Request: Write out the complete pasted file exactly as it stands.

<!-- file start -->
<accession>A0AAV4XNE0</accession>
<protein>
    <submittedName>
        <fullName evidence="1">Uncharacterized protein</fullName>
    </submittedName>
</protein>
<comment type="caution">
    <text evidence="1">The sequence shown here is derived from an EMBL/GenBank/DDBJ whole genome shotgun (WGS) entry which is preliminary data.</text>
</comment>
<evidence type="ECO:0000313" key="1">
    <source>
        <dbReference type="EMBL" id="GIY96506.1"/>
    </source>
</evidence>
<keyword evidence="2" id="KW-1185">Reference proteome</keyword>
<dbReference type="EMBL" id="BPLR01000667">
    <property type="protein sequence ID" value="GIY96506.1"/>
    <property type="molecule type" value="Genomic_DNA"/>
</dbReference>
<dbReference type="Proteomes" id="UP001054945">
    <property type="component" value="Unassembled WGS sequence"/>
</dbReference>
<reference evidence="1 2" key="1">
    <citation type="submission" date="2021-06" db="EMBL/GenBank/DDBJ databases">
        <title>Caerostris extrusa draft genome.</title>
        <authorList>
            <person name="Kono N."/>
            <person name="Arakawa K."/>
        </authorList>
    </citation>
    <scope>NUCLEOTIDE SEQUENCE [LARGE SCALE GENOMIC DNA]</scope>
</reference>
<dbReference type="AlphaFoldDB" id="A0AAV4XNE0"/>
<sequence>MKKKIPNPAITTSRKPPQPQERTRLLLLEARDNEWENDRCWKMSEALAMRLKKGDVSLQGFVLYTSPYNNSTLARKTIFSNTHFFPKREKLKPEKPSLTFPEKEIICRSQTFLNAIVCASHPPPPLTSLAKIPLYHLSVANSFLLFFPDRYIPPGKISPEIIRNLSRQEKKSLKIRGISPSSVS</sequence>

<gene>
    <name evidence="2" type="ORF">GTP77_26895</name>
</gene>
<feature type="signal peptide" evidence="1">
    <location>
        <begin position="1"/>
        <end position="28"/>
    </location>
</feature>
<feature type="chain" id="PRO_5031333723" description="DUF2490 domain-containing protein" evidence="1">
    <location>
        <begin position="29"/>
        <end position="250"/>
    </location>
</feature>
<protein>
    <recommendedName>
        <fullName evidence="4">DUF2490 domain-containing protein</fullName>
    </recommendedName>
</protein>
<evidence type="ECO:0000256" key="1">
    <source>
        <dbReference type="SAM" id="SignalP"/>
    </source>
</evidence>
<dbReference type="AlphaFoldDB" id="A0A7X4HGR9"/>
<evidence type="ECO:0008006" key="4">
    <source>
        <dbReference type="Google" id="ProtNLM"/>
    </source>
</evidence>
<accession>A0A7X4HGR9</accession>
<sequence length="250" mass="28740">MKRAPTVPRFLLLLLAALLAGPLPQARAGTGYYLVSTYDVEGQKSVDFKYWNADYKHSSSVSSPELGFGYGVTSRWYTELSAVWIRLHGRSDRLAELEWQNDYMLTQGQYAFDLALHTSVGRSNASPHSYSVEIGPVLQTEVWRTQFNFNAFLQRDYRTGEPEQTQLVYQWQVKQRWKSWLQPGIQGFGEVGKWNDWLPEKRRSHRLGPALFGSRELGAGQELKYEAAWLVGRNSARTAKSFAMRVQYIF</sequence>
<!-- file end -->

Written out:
<accession>A0AAV4XNE0</accession>
<protein>
    <submittedName>
        <fullName evidence="1">Uncharacterized protein</fullName>
    </submittedName>
</protein>
<comment type="caution">
    <text evidence="1">The sequence shown here is derived from an EMBL/GenBank/DDBJ whole genome shotgun (WGS) entry which is preliminary data.</text>
</comment>
<evidence type="ECO:0000313" key="1">
    <source>
        <dbReference type="EMBL" id="GIY96506.1"/>
    </source>
</evidence>
<keyword evidence="2" id="KW-1185">Reference proteome</keyword>
<dbReference type="EMBL" id="BPLR01000667">
    <property type="protein sequence ID" value="GIY96506.1"/>
    <property type="molecule type" value="Genomic_DNA"/>
</dbReference>
<dbReference type="Proteomes" id="UP001054945">
    <property type="component" value="Unassembled WGS sequence"/>
</dbReference>
<reference evidence="1 2" key="1">
    <citation type="submission" date="2021-06" db="EMBL/GenBank/DDBJ databases">
        <title>Caerostris extrusa draft genome.</title>
        <authorList>
            <person name="Kono N."/>
            <person name="Arakawa K."/>
        </authorList>
    </citation>
    <scope>NUCLEOTIDE SEQUENCE [LARGE SCALE GENOMIC DNA]</scope>
</reference>
<dbReference type="AlphaFoldDB" id="A0AAV4XNE0"/>
<sequence>MKKKIPNPAITTSRKPPQPQERTRLLLLEARDNEWENDRCWKMSEALAMRLKKGDVSLQGFVLYTSPYNNSTLARKTIFSNTHFFPKREKLKPEKPSLTFPEKEIICRSQTFLNAIVCASHPPPPLTSLAKIPLYHLSVANSFLLFFPDRYIPPGKISPEIIRNLSRQEKKSLKIRGISPSSVS</sequence>

<gene>
    <name evidence="2" type="ORF">GTP77_26895</name>
</gene>
<feature type="signal peptide" evidence="1">
    <location>
        <begin position="1"/>
        <end position="28"/>
    </location>
</feature>
<feature type="chain" id="PRO_5031333723" description="DUF2490 domain-containing protein" evidence="1">
    <location>
        <begin position="29"/>
        <end position="250"/>
    </location>
</feature>
<protein>
    <recommendedName>
        <fullName evidence="4">DUF2490 domain-containing protein</fullName>
    </recommendedName>
</protein>
<evidence type="ECO:0000256" key="1">
    <source>
        <dbReference type="SAM" id="SignalP"/>
    </source>
</evidence>
<dbReference type="AlphaFoldDB" id="A0A7X4HGR9"/>
<evidence type="ECO:0008006" key="4">
    <source>
        <dbReference type="Google" id="ProtNLM"/>
    </source>
</evidence>
<accession>A0A7X4HGR9</accession>
<sequence length="250" mass="28740">MKRAPTVPRFLLLLLAALLAGPLPQARAGTGYYLVSTYDVEGQKSVDFKYWNADYKHSSSVSSPELGFGYGVTSRWYTELSAVWIRLHGRSDRLAELEWQNDYMLTQGQYAFDLALHTSVGRSNASPHSYSVEIGPVLQTEVWRTQFNFNAFLQRDYRTGEPEQTQLVYQWQVKQRWKSWLQPGIQGFGEVGKWNDWLPEKRRSHRLGPALFGSRELGAGQELKYEAAWLVGRNSARTAKSFAMRVQYIF</sequence>